What’s that mix of snow and rain that makes me want to stay in bed all day?  Something freezing, hard enough to sting your face, but not hard enough to bounce off after impact—it’ll stick there, like the memory of eating something too caloric, and sting you until you wipe it away.


        It’s oppressive, having always to have something—don’t forget your medication.  Punished for forgetfulness, or a laziness that prevents you from walking back to your own dorm building in the middle of the night.  If you forget them, your mood will pay for it the next day.

        Something inside is lacking, a chemical imbalance that turns the entire world upside down.  A cataract of ugliness that reaches its dull, gray tentacles into everything.  A fog on the window that blurs all the things you see.  The shock wave that rippled out from the moment his head struck the table, with ricochets running throughout my life.   

Why do people ask “what’s the point”?  What arrogance!  Does there have to be a point?  Who are you that the world should explain itself?


        Is it abnormal, then, to hold your Grampy’s bloated, unfeeling hand?  When it feels too heavy, and the fingers are too thick—like too much meat inside a sausage casing?  Not to recognize him until the nurse peels back an eyelid?  What about buying that expensive coat you don’t need?  Or wanting that sixty-dollar fountain pen?

        Run, for God’s sake, run.


        The Earth is spinning slower—but they’re playing Christmas carols at the mall.

        Thanksgiving is being absorbed by Christmas like how a black hole devours a planet, a galaxy, people’s lives, and an ancient tradition.  The harvest festival is being eaten alive by the fat, leering Santas in the displays of Rite Aid and Target.

        Christmas Eve and Black Friday are terrifying.  They turn shopping malls into war zones, full of zombified sale-seeking hordes that trample each other at the gates of Wal-Mart.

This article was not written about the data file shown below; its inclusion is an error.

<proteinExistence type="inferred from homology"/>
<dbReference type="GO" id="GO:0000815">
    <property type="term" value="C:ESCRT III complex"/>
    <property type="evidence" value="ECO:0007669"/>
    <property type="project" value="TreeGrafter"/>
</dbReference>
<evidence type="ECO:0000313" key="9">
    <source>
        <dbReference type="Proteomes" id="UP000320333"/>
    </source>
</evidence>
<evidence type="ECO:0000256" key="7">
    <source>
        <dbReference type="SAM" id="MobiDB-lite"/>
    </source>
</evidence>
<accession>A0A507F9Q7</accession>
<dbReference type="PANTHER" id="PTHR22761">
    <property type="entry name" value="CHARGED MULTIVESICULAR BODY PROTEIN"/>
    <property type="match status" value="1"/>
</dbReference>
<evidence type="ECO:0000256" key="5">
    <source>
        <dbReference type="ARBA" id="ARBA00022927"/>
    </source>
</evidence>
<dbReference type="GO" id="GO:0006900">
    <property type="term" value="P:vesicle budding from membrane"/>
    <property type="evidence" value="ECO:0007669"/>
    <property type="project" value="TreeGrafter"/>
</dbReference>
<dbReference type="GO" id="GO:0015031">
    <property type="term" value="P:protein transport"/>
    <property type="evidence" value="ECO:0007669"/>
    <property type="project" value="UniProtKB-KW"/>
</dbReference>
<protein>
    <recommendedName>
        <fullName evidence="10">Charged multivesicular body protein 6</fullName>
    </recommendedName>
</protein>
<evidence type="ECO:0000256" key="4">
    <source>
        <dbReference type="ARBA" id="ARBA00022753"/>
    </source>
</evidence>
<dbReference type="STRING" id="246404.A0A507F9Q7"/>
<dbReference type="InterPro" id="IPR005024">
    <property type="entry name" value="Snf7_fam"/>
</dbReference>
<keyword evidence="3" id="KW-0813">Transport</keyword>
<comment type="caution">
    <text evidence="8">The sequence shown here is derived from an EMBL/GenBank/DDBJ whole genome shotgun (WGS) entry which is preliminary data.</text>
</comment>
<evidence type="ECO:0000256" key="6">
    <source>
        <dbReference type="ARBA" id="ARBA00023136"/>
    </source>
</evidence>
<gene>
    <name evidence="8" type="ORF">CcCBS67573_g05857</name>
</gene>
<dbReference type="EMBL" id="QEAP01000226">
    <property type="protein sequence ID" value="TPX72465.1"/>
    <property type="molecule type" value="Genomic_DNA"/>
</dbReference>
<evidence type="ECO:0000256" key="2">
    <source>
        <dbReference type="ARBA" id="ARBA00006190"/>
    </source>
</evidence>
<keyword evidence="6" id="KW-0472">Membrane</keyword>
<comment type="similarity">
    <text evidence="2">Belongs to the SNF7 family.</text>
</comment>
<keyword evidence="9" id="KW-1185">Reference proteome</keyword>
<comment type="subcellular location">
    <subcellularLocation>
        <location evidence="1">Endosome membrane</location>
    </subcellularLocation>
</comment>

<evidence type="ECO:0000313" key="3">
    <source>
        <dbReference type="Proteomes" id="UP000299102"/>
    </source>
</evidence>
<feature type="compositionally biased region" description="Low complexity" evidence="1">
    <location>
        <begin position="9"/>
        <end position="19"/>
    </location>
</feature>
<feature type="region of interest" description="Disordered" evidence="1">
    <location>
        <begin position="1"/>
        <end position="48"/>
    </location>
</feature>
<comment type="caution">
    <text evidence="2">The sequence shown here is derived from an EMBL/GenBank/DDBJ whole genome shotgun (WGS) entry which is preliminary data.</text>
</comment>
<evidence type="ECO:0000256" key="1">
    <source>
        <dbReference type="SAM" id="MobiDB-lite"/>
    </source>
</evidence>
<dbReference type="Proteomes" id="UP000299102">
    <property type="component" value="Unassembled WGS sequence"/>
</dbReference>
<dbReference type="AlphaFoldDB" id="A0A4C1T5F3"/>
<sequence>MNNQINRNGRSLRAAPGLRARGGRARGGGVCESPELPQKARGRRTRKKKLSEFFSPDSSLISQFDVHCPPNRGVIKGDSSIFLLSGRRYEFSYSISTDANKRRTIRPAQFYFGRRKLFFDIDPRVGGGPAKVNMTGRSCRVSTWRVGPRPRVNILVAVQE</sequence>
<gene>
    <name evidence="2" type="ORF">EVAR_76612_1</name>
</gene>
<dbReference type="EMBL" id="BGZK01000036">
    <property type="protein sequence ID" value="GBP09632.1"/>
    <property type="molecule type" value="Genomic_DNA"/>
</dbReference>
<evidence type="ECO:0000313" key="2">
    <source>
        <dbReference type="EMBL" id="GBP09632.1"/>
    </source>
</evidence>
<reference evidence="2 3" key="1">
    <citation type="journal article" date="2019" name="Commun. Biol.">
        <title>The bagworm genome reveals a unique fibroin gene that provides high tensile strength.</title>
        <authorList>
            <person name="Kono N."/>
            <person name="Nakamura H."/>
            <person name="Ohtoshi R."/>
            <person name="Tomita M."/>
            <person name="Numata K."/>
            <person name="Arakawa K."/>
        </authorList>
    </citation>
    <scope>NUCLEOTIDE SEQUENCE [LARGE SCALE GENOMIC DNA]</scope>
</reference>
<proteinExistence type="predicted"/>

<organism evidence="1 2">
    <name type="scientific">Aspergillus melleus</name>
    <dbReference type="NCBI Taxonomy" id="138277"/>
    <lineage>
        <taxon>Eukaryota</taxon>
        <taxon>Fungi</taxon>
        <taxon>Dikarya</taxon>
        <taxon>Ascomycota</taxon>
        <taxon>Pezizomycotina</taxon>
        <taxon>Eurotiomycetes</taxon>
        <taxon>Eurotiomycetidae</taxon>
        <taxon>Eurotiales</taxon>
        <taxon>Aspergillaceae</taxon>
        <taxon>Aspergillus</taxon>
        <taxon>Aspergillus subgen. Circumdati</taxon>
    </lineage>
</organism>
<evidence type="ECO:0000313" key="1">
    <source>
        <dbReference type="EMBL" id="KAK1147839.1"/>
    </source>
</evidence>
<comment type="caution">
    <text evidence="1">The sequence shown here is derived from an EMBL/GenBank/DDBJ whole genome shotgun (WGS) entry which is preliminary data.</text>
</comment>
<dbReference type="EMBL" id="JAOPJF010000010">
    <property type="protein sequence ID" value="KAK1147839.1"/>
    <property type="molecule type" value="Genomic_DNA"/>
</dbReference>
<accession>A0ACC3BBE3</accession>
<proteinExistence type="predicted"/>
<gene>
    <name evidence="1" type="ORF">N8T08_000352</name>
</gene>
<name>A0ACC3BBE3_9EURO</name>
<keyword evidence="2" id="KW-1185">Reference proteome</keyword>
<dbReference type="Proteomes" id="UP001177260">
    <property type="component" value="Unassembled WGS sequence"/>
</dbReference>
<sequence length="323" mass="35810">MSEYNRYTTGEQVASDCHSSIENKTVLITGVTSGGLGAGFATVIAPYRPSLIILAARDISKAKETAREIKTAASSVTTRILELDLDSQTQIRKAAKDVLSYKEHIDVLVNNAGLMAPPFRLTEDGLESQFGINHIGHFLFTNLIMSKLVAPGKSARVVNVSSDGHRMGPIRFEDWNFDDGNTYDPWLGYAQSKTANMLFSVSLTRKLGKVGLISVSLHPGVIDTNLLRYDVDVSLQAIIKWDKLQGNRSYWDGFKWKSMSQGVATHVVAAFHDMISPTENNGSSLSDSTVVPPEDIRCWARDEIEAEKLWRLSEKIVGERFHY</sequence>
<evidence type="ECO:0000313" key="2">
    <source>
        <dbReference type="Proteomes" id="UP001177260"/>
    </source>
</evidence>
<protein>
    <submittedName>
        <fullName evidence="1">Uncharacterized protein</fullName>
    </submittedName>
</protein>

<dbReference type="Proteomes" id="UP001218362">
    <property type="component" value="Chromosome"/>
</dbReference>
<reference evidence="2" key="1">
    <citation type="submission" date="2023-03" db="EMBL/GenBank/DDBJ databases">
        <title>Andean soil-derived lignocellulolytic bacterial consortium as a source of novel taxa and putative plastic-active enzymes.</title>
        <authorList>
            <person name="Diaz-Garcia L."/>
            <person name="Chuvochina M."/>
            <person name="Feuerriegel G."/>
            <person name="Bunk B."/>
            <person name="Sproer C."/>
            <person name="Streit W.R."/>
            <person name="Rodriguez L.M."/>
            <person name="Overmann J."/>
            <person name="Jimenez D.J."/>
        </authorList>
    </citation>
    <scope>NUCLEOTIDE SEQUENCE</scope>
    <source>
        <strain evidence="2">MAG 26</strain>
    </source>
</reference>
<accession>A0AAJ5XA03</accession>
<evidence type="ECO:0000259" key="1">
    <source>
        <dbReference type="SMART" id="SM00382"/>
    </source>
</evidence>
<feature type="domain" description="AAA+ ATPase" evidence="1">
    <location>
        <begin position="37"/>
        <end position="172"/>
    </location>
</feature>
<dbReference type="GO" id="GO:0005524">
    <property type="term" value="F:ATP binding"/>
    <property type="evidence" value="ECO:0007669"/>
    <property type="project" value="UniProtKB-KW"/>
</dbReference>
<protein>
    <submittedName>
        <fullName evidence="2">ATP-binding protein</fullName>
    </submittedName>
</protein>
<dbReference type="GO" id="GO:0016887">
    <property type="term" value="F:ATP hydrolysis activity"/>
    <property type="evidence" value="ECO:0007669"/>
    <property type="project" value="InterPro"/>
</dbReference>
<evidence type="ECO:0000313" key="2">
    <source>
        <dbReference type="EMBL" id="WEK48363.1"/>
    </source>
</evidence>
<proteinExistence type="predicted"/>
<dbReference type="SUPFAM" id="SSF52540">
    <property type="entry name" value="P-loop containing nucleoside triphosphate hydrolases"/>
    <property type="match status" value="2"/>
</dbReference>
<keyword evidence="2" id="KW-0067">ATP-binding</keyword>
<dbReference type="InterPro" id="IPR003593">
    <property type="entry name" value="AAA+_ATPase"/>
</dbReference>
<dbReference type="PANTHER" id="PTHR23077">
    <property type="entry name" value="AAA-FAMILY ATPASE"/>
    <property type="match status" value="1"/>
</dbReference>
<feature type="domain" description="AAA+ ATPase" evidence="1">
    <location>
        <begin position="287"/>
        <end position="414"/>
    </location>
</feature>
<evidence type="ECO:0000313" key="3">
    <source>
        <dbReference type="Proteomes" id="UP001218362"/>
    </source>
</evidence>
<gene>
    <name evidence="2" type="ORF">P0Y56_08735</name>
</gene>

I never leave my house those days.  I’m too sick of everyone those days.

        The fifty-thousandth cover of Jingle Bell Rock echoes soullessly inside my head.

        Once more unto the breach.


Coffee floods my insides and now I feel better.  There are more colors in my room now—I see what’s left of the sunshine, the blues and purples and bizarre stains on my sheets.  Soy sauce from last year?  Salad dressing?  Semen?



        I’m an ungrateful little shit.  Yes, Grampy died, but he was an old man, and everything else in my world is good.  I’ve fallen in love, bought pretty things, seen good films—that’s not enough?


        But it can be fixed—this problem.  This fight for my job and the place I love.  It’s a tiny place high in the sky where the world is jazz music, good coffee and melting chocolate.  The fourteenth floor is a home of mine, and it has to stay.  This administrative failure—I won’t have it.

        This is a loss I can prevent.  I can try, at least.  I can be a warmonger, but I can’t be a neuroscientist who fixes smashed brains, or brings an eighty-nine year old dead man back to life.


        Perception is not a question of right or wrong.  Blindness is no sin.

        So excuse me while I go home.  Home to my nest, my burrow, my bunk-bed that looks like a pirate ship.  Excuse me while I return to the origin place, the world of dreams.  Let me crawl back to where I was born today and start again with a new set of eyes.